Pittsburgh Airport opens free security fast lane for fliers with only one carry-on bag

Technological developments now allow any traveller to check-in, label and drop their luggage and even board the aircraft themselves. However, despite advances in biometric solutions, immigration and security screening has remained a bottleneck for non-premium passengers. Following an earlier initiative by the U.S. Transportation Security Administration (TSA), which lets travellers self-select their security lanes based on how experienced they are with checkpoint procedures, Pittsburgh International Airport has come up with a novel solution in the so-called ‘war on wait’. 

One bag-only express lane 
Since mid-September, Pittsburgh International Airport offers a special security checkpoint lane dedicated exclusively to travellers with only one carry-on bag, including purses, briefcases and computer cases. Jackets aren’t counted as an extra item, but anything else would require passengers to use the other security lines. “It’s sort of like the supermarket where you go through the 12-items-or-less line,” Pittsburgh Airport spokeswoman JoAnn Jenny said. “But there will be someone there to count so you can’t sneak into the line like you can do at the supermarket.” The Pittsburgh-only program has the approval of the TSA who is staffing the express lane. 

The one bag-only express lane, reportedly the first of its kind in the U.S, is the result of long security lines at Pittsburgh airport over the summer — sometimes an hour or longer during peak periods. Security wait times at many airports in the U.S. have increased in the past years, as fewer passengers are checking bags and taking more and larger bags through security checkpoints at the airport to avoid rising checked luggage fees. Pittsburgh International hopes the express lane will get more people thinking about packing light. Says the airport’s CEO Brad Penrod: “The Express Lane is a way to streamline the wait at the checkpoint for those who pack light and fit it all in one bag. The move comes as a result of more people carrying more items through the checkpoint to avoid airline bag fees.”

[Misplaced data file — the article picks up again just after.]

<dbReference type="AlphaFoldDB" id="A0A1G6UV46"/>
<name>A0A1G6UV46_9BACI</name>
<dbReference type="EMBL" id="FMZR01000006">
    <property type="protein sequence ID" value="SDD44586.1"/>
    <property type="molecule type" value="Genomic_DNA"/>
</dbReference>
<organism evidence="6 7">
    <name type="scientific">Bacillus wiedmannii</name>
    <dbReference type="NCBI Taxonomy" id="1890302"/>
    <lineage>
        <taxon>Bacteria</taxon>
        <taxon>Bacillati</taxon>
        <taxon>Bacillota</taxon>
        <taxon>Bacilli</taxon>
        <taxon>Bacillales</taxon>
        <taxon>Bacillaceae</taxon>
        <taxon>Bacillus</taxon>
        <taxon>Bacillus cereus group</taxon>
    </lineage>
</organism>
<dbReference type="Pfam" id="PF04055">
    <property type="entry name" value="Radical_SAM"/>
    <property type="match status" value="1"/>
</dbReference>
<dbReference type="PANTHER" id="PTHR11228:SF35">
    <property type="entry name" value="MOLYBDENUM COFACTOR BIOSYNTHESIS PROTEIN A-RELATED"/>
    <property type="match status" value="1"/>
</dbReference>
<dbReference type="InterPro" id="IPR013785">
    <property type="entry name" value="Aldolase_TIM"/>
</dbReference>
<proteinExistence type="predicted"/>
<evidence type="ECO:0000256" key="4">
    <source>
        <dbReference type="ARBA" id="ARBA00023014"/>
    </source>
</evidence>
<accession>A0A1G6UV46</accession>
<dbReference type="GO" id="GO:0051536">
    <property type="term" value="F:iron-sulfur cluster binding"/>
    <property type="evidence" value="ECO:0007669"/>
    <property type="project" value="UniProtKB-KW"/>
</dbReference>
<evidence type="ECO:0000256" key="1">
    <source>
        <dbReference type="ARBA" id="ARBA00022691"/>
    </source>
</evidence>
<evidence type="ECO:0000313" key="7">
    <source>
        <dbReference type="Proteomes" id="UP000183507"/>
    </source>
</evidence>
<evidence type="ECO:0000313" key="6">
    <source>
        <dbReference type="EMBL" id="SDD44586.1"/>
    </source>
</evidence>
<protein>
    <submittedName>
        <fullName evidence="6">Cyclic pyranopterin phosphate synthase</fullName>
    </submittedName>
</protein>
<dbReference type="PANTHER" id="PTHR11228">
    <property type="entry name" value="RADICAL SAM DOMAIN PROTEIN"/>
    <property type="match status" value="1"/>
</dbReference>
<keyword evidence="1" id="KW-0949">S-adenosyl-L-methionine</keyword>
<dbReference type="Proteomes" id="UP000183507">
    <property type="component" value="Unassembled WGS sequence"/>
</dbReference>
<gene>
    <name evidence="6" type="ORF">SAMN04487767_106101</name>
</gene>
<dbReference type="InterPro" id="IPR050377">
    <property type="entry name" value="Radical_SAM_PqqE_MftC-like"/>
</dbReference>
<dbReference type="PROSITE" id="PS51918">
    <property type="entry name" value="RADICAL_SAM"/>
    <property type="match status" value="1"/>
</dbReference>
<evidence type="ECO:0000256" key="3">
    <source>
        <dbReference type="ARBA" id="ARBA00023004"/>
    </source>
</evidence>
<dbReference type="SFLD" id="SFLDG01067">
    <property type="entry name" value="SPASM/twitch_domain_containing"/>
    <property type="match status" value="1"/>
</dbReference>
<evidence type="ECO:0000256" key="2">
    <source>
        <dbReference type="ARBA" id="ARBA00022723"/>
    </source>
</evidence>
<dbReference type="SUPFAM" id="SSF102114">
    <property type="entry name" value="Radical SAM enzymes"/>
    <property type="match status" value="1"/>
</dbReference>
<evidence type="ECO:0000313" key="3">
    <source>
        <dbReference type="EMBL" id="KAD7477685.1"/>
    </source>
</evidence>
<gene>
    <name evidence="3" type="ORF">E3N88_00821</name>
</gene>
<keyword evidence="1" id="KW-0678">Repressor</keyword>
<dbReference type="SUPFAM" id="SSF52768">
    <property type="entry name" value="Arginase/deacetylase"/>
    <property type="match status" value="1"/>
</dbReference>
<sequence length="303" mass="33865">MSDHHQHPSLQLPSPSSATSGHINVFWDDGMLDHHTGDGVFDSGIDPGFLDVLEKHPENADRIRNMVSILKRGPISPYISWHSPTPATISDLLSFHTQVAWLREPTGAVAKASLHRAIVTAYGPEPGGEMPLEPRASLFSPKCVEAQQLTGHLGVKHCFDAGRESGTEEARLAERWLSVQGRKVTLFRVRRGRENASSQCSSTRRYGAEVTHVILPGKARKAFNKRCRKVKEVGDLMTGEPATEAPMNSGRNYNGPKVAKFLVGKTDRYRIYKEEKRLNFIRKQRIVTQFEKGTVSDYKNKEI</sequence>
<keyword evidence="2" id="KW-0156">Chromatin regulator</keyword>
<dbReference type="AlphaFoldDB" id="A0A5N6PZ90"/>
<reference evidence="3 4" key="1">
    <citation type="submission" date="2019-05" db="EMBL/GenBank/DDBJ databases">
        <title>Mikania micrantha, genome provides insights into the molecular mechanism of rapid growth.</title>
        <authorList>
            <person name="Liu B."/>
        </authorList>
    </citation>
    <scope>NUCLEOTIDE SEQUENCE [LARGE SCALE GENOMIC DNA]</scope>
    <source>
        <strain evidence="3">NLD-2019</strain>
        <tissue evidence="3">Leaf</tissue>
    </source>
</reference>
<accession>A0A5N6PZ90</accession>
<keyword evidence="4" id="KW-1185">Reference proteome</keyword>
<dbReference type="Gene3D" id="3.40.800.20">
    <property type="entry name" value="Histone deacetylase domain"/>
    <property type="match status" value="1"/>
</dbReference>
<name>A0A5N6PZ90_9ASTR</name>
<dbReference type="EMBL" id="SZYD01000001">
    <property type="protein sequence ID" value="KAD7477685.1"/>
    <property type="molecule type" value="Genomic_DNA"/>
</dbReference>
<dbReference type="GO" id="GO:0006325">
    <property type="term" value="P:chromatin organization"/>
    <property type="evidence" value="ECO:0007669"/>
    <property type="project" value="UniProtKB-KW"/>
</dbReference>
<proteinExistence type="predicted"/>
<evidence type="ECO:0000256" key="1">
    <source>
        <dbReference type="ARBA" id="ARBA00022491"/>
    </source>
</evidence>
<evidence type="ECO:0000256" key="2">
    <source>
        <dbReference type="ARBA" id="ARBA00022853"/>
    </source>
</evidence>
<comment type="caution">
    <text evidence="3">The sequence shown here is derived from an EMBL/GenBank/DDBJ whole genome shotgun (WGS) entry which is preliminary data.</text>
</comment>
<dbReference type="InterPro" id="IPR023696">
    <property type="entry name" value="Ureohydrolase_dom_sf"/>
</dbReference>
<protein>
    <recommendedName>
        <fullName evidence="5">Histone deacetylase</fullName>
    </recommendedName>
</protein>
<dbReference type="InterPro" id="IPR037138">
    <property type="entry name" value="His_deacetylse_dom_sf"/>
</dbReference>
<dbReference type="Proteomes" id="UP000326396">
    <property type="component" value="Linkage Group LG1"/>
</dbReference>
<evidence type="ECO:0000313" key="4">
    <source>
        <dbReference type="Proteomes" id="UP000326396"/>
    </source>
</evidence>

TSA ‘Choose Your Lane’ program
The one bag-only express lane at Pittsburgh Airport seems to have been inspired by the ‘Choose Your Lane’ program launched by the TSA in 2008. The TSA self-select lanes system relies on customers to sort themselves into three groups, based on their familiarity with checkpoint procedures. Modeled on signage used at ski resorts to rate a slope’s difficulty, the black diamond lanes are for business travelers and frequent flyers who need to get through checkpoints faster. The blue lanes are for casual travelers who don’t want to be rushed, and the green lanes are for those traveling with small children who need extra time. Screening is the same in each lane. A modified form of the program — a separate family line, targeted at families who do not speak English as their native language — was introduced in June 2008 at American Airlines’ new Terminal 8 at New York JFK Airport. 

The program is voluntary, though TSA screeners often direct passengers to lanes that seem appropriate for them. According to the TSA, the system (video here), which is currently available at over 50 airports, has reduced reduce anxiety and frustration and has brought down wait times in ‘black lanes’ with around 20 percent, whereas ‘green lanes’ have been around 10 percent slower. 

Furthermore, TSA officials say that the program gives travelers a sense of control and reduces the stress associated with long waits and cumbersome procedures. Skeptics have suggested, however, that people are likely to overestimate their abilities to get through a line quickly. The TSA, however, said such worries were unfounded. “It’s kind of like going to the line for ten items at the grocery store,” said the program’s national director, Earl Morris in the New York Times. “Nobody wants to be that person with 20 items holding everyone else up. It’s peer pressure.” 

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